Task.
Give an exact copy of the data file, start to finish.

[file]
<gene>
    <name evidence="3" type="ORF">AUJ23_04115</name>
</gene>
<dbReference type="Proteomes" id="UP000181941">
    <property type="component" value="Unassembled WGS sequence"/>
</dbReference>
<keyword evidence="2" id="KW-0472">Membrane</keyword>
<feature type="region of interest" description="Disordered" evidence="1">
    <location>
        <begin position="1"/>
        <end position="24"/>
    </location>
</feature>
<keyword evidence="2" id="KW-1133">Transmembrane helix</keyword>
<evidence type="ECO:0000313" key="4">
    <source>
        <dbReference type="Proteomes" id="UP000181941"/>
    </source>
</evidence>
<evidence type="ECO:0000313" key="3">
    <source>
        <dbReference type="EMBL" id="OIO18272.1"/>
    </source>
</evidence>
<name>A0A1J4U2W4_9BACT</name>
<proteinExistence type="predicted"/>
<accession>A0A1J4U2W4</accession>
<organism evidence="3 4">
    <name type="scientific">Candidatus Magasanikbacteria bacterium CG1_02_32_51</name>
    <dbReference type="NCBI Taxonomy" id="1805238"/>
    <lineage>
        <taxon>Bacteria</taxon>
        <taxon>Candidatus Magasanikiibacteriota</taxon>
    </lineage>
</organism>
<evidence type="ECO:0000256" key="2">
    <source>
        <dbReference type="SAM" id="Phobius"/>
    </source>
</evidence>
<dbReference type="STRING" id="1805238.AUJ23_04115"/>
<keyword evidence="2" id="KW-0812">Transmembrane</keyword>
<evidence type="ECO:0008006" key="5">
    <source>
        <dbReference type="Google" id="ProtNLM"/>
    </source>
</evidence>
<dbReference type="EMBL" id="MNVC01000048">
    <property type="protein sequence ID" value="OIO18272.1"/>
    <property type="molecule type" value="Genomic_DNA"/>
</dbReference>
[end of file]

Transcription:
<gene>
    <name evidence="3" type="ORF">AUJ23_04115</name>
</gene>
<dbReference type="Proteomes" id="UP000181941">
    <property type="component" value="Unassembled WGS sequence"/>
</dbReference>
<keyword evidence="2" id="KW-0472">Membrane</keyword>
<feature type="region of interest" description="Disordered" evidence="1">
    <location>
        <begin position="1"/>
        <end position="24"/>
    </location>
</feature>
<keyword evidence="2" id="KW-1133">Transmembrane helix</keyword>
<evidence type="ECO:0000313" key="4">
    <source>
        <dbReference type="Proteomes" id="UP000181941"/>
    </source>
</evidence>
<evidence type="ECO:0000313" key="3">
    <source>
        <dbReference type="EMBL" id="OIO18272.1"/>
    </source>
</evidence>
<name>A0A1J4U2W4_9BACT</name>
<proteinExistence type="predicted"/>
<accession>A0A1J4U2W4</accession>
<organism evidence="3 4">
    <name type="scientific">Candidatus Magasanikbacteria bacterium CG1_02_32_51</name>
    <dbReference type="NCBI Taxonomy" id="1805238"/>
    <lineage>
        <taxon>Bacteria</taxon>
        <taxon>Candidatus Magasanikiibacteriota</taxon>
    </lineage>
</organism>
<evidence type="ECO:0000256" key="2">
    <source>
        <dbReference type="SAM" id="Phobius"/>
    </source>
</evidence>
<dbReference type="STRING" id="1805238.AUJ23_04115"/>
<keyword evidence="2" id="KW-0812">Transmembrane</keyword>
<evidence type="ECO:0008006" key="5">
    <source>
        <dbReference type="Google" id="ProtNLM"/>
    </source>
</evidence>
<dbReference type="EMBL" id="MNVC01000048">
    <property type="protein sequence ID" value="OIO18272.1"/>
    <property type="molecule type" value="Genomic_DNA"/>
</dbReference>